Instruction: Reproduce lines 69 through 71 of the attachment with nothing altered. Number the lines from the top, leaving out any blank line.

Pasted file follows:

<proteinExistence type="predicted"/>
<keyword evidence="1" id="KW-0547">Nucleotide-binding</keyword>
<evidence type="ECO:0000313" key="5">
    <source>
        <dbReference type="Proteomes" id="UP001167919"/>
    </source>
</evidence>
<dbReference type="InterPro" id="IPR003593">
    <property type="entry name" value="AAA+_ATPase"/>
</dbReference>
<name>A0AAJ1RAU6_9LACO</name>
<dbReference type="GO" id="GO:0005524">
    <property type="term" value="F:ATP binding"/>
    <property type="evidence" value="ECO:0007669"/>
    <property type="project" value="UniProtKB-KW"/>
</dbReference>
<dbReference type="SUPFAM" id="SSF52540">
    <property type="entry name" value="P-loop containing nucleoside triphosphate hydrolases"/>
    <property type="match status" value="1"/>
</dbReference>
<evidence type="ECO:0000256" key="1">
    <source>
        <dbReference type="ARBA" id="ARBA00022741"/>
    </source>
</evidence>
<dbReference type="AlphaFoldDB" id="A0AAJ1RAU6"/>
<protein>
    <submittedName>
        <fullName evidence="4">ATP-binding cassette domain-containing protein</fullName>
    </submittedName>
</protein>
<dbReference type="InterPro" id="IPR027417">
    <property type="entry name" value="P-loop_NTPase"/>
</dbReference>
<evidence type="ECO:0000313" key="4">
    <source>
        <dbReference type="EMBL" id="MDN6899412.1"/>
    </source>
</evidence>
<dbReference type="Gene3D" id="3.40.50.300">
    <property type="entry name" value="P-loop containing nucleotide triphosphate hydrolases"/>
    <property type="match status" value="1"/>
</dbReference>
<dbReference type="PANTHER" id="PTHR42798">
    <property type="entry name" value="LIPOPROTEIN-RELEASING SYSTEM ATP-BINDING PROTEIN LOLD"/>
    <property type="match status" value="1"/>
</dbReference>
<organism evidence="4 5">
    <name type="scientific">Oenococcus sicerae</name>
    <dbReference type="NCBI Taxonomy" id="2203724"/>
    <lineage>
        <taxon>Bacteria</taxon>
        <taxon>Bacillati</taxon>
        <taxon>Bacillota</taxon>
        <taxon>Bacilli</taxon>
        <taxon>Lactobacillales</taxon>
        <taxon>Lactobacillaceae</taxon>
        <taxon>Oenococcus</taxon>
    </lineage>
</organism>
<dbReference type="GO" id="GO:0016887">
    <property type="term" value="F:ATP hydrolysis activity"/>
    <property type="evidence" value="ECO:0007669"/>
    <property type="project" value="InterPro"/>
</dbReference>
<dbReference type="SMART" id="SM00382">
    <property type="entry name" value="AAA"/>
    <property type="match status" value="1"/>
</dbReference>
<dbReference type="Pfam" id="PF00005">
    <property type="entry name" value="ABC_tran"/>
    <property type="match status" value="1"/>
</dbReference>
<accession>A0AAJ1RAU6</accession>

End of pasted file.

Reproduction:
</dbReference>
<dbReference type="Pfam" id="PF00005">
    <property type="entry name" value="ABC_tran"/>